It's not that supporting the old things slows things down, it's that it doesn't speed things up. It actually does cause some problems, because various things in the X11 protocol use 8-bit fields of which a significant space is used by legacy stuff that no one uses anymore, but that's largely worked around in newer extensions.
If you're in a world where most applications are sending commands like 'draw line from x,y to x1,y1' then X11 network transparency is really fast. At the protocol layer, anyway - if you use xlib then performance will suck unless network latency is very low because it adds a synchronous API on top of an asynchronous protocol (XCB fixes this). Modern applications don't do that, they typically render pixmaps and just have the X server composite them. X11 can still do a reasonable job here, with XDAMAGE, XFIXES, and XRENDER, allowing you to keep most of a pixmap (a Picture, in fact) on the server, update image data in selected parts, and do all of the compositing in the server. The problem is that none of the X11 toolkits actually do this very well. Wayland doesn't solve this at all - it simply says 'well, grab an OpenGL context and send drawing commands'. That works okay - the OpenGL protocol allows you to copy textures to the server (and the GPU) and composite them very fast. The problem is that this approach also works fine in X11, and with X11 you get network transparency when you do it (which works reasonably).
The main criticism I'd have of X11 is that it puts too much state on the server. There is no way, at the X protocol layer (or even in the low-level X libraries) of saying 'disconnect this window from this display, reconnect it here', or 'oh, my X server has crashed, recreate my state on this newly restarted version'. The latter worked fine in BeOS almost 20 years ago and works fine in Windows today. The former worked on NeWS 30 years ago. Both are use cases that I'd love to see addressed for modern devices. The Wayland solution to this is 'write a web app'.
So under your plan, now all the evil geniuses get to rule the world.
It's hard to say whether this is better or worse than the current plan to allow evil idiots to run the world...
ummmm... you might actually try reading what he wrote. Mighty big of you to say that he agrees with what you are saying.
Thank you for so astutely reading that thread; I thought maybe I was losing my mind
What is right wing about filing a lawsuit to unmask a doe, suing that person, then settling for a much smaller amount. It seems this is used by many different trolls, and likely doesn't have any political ideology behind it. It is sleazy though. Filing a lawsuit with the intention of settling just to get a payout is wrong. It is short circuiting the justice system for personal profit.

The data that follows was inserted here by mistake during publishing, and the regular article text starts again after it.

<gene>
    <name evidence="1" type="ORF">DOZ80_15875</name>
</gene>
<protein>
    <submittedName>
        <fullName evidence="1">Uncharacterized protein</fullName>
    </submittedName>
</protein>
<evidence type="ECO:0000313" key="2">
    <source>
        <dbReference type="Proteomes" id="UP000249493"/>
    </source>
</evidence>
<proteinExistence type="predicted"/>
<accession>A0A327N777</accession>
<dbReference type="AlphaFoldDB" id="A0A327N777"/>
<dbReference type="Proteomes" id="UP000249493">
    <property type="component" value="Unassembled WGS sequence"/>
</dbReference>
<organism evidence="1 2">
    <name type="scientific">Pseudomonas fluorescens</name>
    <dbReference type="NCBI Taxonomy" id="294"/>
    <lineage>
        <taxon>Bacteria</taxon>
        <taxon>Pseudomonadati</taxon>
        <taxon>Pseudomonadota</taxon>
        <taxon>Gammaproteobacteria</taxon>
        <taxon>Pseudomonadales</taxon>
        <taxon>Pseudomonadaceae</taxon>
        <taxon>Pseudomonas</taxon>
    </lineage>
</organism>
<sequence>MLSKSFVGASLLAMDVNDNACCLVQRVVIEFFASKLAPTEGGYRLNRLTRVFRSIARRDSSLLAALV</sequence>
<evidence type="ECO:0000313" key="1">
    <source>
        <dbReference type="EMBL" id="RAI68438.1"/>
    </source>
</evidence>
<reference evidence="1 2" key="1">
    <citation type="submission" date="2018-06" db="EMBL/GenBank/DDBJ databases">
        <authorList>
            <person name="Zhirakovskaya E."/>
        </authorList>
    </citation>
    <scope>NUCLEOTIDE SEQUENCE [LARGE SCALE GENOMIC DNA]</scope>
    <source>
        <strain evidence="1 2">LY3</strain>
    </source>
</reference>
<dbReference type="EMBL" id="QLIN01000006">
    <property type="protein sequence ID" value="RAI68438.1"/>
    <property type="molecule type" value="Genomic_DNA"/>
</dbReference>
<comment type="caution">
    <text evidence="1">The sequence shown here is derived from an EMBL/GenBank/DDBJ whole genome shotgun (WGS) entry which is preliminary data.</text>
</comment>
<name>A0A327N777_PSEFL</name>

Yeah that's neither right nor left, it's the universal language of greedy bloodsuckers.
What is right wing about that process? The Democrats support the movie industry, not the Republicans.
The fact that Democrats support something doesn't negate the possibility of something being right wing. The Democrats are not ideologically pure, or ideologically homogenous, and very few of them can be considered "left".
To me, pretending that copyright is only about property rights, and ignoring the fact that copyright was also supposed to be about free speech and about making material available for free to the public after a limited time, is definitely "right wing".
This has nothing to do with the DMCA, this is a straight out copyright infringement lawsuit being filed. The real problem is that the methods the copyright holders (or the copyright enforcement goons acting on their behalf) are using to identify torrent users aren't good enough and its good to see at least one judge willing to call these enforcers out on it.
Exactly. Would have been nice for judges to start doing this 11 years ago, but glad they've come around.
No. RAID isn't better handled at other layers. If you don't know about the filesystem semantics then you need NVRAM or journalling at the block level to avoid the RAID-5 write hole. RAID-Z doesn't have this problem. If you're recovering a failed block-level RAID, then you need to copy all of the data, including unused space. With ZFS RAID (all levels), you only copy the used data. There are numerous other advantages to rearranging the layers, including being a lot more flexible in the provisioning.
It's also a mistake to think of ZFS as a layer. ZFS has three layers: the lowest handles physical disks and presents a linear address space, the middle presents a transactional object store, and the top presents something that looks like a filesystem (or a block device, which is useful for things like VM disk images).
It's not hard to admit errors that are [only] cosmetically wrong. -- J.K. Galbraith